New Measurement Technique That May Improve Batteries
Despite how common batteries are, they are not simple systems and their complexity makes it difficult to find all the avenues to improve them. For example, we do not fully understand how the electrodes behave while in use, in part because we have limited abilities to measure how heat can affect deformations due to stress. Researchers at Purdue University have recently developed a new experiment that can do just that.
The new measurement technique is based on Raman spectroscopy, which traditionally uses a laser to catch the vibrations of a crystal lattice, to determine the chemical composition of a material. What the researchers have done is added the ability to make nanomechanical measurements and to test it, they used microscale silicon cantilevers. The cantilevers had a stress applied to them and were heated from 25 ºC to 100 ºC. The results showed that the heat increased the deformation of the surface and near-surface structure, because the heat weakened the bonds between the atoms.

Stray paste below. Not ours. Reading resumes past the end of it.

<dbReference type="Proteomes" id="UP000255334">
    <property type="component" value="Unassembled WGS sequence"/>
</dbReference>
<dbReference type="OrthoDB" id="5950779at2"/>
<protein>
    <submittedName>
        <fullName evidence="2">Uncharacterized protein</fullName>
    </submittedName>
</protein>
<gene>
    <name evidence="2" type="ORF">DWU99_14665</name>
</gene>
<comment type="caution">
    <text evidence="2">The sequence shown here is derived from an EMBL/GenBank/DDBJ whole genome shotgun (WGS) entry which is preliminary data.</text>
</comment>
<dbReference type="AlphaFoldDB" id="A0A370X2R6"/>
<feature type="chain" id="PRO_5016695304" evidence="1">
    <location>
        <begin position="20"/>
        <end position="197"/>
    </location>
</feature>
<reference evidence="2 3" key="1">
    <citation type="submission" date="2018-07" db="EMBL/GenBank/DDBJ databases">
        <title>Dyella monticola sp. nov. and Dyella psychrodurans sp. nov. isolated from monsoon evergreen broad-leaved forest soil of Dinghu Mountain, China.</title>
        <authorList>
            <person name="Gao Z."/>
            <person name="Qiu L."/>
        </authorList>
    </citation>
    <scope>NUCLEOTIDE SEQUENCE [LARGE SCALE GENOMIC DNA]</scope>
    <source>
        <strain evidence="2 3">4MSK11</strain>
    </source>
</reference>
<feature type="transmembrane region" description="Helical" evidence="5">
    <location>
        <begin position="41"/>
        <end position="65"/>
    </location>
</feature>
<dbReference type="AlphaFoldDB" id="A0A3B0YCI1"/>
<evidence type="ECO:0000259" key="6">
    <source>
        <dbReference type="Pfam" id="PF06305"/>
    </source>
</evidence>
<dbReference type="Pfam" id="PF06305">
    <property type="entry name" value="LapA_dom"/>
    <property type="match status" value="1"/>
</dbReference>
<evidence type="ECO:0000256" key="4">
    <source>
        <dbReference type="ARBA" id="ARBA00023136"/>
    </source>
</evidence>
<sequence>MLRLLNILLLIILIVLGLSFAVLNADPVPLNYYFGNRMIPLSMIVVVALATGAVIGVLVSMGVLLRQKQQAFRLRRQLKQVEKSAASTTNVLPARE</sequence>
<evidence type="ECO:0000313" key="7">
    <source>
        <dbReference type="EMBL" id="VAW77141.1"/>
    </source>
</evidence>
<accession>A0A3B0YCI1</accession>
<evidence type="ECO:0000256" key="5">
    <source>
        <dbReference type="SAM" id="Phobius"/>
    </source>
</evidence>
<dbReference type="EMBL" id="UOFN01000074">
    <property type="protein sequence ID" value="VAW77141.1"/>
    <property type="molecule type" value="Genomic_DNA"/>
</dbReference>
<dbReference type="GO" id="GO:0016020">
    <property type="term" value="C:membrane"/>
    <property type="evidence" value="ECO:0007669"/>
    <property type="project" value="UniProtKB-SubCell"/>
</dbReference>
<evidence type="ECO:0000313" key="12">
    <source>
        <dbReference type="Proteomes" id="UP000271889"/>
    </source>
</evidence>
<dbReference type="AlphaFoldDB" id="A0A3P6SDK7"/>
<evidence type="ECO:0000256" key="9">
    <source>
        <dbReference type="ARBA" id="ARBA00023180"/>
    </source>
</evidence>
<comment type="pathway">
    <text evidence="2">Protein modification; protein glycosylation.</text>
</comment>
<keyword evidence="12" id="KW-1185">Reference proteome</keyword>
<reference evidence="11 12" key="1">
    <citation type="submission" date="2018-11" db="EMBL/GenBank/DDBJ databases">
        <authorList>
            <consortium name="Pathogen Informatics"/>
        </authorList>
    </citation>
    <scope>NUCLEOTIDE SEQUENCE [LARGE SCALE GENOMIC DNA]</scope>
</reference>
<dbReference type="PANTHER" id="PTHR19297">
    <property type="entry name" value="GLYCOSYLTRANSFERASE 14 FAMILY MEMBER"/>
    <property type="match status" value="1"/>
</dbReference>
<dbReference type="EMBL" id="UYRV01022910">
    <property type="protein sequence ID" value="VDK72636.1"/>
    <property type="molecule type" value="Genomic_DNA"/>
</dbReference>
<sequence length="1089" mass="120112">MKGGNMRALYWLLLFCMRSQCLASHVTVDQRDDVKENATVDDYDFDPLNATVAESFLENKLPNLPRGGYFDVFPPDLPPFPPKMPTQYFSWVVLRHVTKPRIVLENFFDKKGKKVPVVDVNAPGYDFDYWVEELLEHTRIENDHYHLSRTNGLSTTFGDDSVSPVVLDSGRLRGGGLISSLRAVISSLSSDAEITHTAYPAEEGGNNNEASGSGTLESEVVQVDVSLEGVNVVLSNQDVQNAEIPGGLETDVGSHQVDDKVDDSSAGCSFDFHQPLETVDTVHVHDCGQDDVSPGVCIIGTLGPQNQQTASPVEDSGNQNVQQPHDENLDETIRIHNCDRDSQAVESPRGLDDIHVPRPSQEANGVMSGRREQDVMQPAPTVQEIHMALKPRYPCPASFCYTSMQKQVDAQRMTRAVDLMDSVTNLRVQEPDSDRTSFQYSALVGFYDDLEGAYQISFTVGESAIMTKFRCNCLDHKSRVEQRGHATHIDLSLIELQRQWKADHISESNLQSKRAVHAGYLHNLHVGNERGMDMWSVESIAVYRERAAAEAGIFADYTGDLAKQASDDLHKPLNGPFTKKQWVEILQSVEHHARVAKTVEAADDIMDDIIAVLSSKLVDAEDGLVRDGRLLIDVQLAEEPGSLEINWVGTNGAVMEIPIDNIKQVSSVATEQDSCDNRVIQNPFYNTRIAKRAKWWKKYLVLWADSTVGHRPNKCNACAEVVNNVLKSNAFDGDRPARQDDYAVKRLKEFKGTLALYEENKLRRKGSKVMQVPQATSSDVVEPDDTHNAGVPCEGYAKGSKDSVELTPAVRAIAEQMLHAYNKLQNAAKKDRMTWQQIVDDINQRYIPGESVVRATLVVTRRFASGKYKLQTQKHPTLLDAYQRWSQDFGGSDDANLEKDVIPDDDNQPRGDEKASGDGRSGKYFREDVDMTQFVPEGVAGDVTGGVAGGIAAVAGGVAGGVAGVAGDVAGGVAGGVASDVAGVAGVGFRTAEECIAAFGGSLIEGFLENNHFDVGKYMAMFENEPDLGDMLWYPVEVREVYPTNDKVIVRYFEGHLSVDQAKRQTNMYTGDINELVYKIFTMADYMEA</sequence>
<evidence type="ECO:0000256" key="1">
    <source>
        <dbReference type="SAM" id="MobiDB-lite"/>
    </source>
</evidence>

During normal use, batteries will heat up and the electrodes within will also swell and contract, which is why understanding how heat impacts the effects of stress. Something else that makes this technique particularly valuable for studying batteries is that Raman spectroscopy uses lasers, and thus does not need any sensors within the harsh insides of a battery.
Source: Purdue University